Few terms in education are as ill-defined as creativity. A 2010 report on the study of creativity and innovation in education within European Union (EU) member countries (Cachia, Ferrari, Ala-Mutka, & Punie, 2010), found that while educators touted creativity as a transversal and cross-curricular skill, they struggled to implement new practices, assessments, and technologies to support its development. The authors determined that five factors impacted the potential for educators to help students develop creativity:
- A clear definition of creativity, as applied to curriculum, does not exist.
- The institutionalization of grades and an exam-based culture prevents forms of assessment that would encourage creativity.
- Teacher education and professional learning programs rarely provide an adequate foundation for the development of classroom practices that foster student creativity.
- Digital technologies could serve as an enabler of creativity, but many teachers feel that they neither possess the sufficient capacity nor access to take advantage of these tools.
- School leaders need to foster a culture that supports creativity in the classroom.
Discussions about the need for student creativity have dominated education conversations since at least the turn of the century. The Partnership for 21st Century Skills lists creativity as one of the critical skills that students should develop alongside critical thinking, communication, and collaboration. Educational thought leader, Michael Fullan, promotes creativity as a critical global competency. The 2016 Future of Jobs report from the World Economic Forum listed creativity as the third most important skill to possess by 2020; and their 2018 report, Towards a Reskilling Revolution, argues that success in the future requires “nothing less than a societal mindset shift for people to become creative, curious, agile lifelong learners, comfortable with continuous change” (p. 18).
From this documentation, it appears as though consensus around the need for creativity may exist. However, education as a sector has not yet defined what it might look like in practice -- despite an influx of technologies and devices that purportedly foster creativity. While digital tools may offer a means for expressing creativity, and do present opportunities to design a more creative culture, creativity needs to be viewed as a system of change involving cognition, neuroscience, and culture (Cachia et al., 2010).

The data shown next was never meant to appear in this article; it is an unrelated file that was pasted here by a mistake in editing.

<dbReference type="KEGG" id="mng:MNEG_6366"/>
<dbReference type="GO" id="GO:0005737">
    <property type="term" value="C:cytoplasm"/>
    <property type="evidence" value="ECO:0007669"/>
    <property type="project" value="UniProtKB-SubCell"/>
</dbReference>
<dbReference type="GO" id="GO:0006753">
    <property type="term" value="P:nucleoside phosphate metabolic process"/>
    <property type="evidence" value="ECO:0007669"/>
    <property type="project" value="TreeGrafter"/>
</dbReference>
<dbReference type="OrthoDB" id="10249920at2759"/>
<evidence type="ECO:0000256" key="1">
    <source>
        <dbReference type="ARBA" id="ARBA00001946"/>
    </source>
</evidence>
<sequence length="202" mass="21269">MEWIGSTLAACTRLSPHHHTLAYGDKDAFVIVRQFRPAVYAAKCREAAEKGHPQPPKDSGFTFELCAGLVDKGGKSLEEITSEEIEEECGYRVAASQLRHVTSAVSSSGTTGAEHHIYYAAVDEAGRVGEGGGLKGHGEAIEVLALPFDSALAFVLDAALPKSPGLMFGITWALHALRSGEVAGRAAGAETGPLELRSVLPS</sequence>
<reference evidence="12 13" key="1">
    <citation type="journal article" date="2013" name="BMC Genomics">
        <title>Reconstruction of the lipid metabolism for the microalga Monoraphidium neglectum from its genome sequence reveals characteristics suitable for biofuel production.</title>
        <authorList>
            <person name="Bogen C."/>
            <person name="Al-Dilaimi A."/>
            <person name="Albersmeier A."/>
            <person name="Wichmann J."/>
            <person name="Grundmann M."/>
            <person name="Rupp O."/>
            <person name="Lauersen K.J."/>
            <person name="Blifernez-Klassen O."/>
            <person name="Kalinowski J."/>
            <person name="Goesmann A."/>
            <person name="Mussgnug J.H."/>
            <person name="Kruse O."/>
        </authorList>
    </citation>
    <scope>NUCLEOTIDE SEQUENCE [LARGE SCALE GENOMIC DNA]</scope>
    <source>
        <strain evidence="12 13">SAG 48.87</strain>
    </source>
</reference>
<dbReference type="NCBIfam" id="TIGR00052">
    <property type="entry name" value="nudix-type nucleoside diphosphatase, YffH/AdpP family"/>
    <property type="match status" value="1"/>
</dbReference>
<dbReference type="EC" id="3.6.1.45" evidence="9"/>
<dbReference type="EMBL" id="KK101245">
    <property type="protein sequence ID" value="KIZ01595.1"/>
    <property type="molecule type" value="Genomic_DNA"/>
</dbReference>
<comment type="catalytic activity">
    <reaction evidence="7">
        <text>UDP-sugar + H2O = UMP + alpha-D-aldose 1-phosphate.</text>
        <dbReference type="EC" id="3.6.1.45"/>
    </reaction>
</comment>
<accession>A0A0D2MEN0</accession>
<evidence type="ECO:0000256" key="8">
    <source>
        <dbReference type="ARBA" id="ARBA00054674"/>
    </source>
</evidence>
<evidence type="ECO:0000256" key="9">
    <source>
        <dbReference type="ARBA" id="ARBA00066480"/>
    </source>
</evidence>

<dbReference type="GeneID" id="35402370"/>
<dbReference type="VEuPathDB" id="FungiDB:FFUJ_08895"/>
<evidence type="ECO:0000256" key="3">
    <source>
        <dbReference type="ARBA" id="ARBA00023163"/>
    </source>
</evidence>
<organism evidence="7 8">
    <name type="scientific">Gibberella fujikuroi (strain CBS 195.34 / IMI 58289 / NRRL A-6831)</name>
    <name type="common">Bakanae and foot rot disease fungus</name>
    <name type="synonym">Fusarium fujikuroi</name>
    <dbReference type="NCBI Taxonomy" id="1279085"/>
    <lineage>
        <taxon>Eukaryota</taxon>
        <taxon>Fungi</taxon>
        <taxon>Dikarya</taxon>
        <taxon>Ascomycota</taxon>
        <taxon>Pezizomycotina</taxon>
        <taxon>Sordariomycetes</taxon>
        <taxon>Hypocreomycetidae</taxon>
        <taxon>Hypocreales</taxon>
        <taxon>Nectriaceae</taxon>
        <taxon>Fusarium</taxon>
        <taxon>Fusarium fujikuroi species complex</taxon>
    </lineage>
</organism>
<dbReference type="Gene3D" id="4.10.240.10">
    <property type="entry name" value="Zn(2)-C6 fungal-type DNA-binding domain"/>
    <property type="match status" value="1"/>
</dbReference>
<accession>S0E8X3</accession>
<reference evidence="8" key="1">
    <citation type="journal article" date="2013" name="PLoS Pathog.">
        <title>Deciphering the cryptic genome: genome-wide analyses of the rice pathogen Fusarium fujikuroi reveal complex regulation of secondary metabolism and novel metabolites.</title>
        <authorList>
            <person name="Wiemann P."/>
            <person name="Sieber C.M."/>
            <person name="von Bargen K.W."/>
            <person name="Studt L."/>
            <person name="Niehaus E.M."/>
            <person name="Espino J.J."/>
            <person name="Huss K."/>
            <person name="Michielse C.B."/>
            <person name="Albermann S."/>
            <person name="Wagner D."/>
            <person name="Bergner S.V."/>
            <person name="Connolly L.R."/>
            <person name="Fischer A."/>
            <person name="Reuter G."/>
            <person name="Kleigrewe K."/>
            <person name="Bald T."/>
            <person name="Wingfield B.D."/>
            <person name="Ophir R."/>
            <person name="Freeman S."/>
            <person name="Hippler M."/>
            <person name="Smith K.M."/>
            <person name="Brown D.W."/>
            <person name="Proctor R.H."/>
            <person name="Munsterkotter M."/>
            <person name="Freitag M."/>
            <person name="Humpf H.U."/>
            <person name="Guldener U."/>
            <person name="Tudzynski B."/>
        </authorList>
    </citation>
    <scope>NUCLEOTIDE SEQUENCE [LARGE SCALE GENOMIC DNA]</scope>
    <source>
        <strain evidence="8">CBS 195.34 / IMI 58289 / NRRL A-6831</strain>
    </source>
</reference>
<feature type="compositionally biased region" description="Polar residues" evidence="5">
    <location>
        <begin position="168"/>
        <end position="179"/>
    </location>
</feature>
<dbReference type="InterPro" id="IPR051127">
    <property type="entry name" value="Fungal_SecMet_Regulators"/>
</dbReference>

In their EU report, Cachia et al. (2010) define creativity from a cognitive perspective, describing it as the process of balancing originality and value as well as the skill to make new connections and generate new ideas. On the other hand, according to the field of neuroscience, creativity results from combining convergent and divergent thinking (Gregory, Hardiman, Yarmolinskaya, Rinne, & Limb, 2013). Unfortunately, schools have valued and assessed the former rather than the latter. Within a traditional system, students seek out and produce a single “right” answer. Creativity, however, results from divergent thinking -- taking the domain of knowledge acquired through convergent thinking and then applying it in diverse ways. This formula for creativity, though, brings us back to the challenge of encouraging schools to develop creative culture. To inspire, or “unleash” creativity (Kraft, 2005), requires a social environment that encourages risk taking, time, autonomy, and developmental feedback (Hennessey & Amibile, 2010).
Professor Mitch Resnick from the MIT Media Lab argues that everything we need to know about fostering creativity can be learned from studying kindergarten. Historically, students in kindergarten spend their time iterating through a cycle of imagining, creating, playing, and sharing (Resnick, 2007). Through this cycle, they are encouraged to imagine new concepts, create a physical manifestation, play with their ideas, share their learning with their peers, and then begin again. As young children spiral through this process, they develop as creative thinkers and problem solvers (Resnick, 2007).
Today, apps, devices, and the internet have created unlimited possibilities for imagining, creating, playing, and sharing. If creativity is viewed as a system of change, and not something that should be confined to a single course or project, then we might start to envision an entirely new model for school.
Cachia, R., Ferrari, A., Ala-Mutka, K., & Punie, Y. (2010). Creative learning and innovative teaching: Final report on the study of creativity and innovation in education in the EU member states. Luxembourg: Publications Office of the European Union. doi:10.2791/52913
Gregory, E., Hardiman, M., Yarmolinskaya, J., Rinne, L., & Limb, C. (2013). Building creative thinking in the classroom: From research to practice. International Journal of Educational Research, 62, 43-50. doi:0.1016/j.ijer.2013.06.003
Hennessey, B. A., & Amabile, T. M. (2010). Creativity. Annual Review of Psychology, 61(1), 569-598. doi:10.1146/annurev.psych.093008.100416
Kraft, U. (2005). Unleashing creativity. Scientific American Mind, 16(1), 16-23. Retrieved from http://www.jstor.org/stable/24997593
Resnick, M. (2007). All I really need to know (about creative thinking) I learned (by studying how children learn) in kindergarten. Presented at the Creativity Cognition conference. doi:10.1145/1254960.125496
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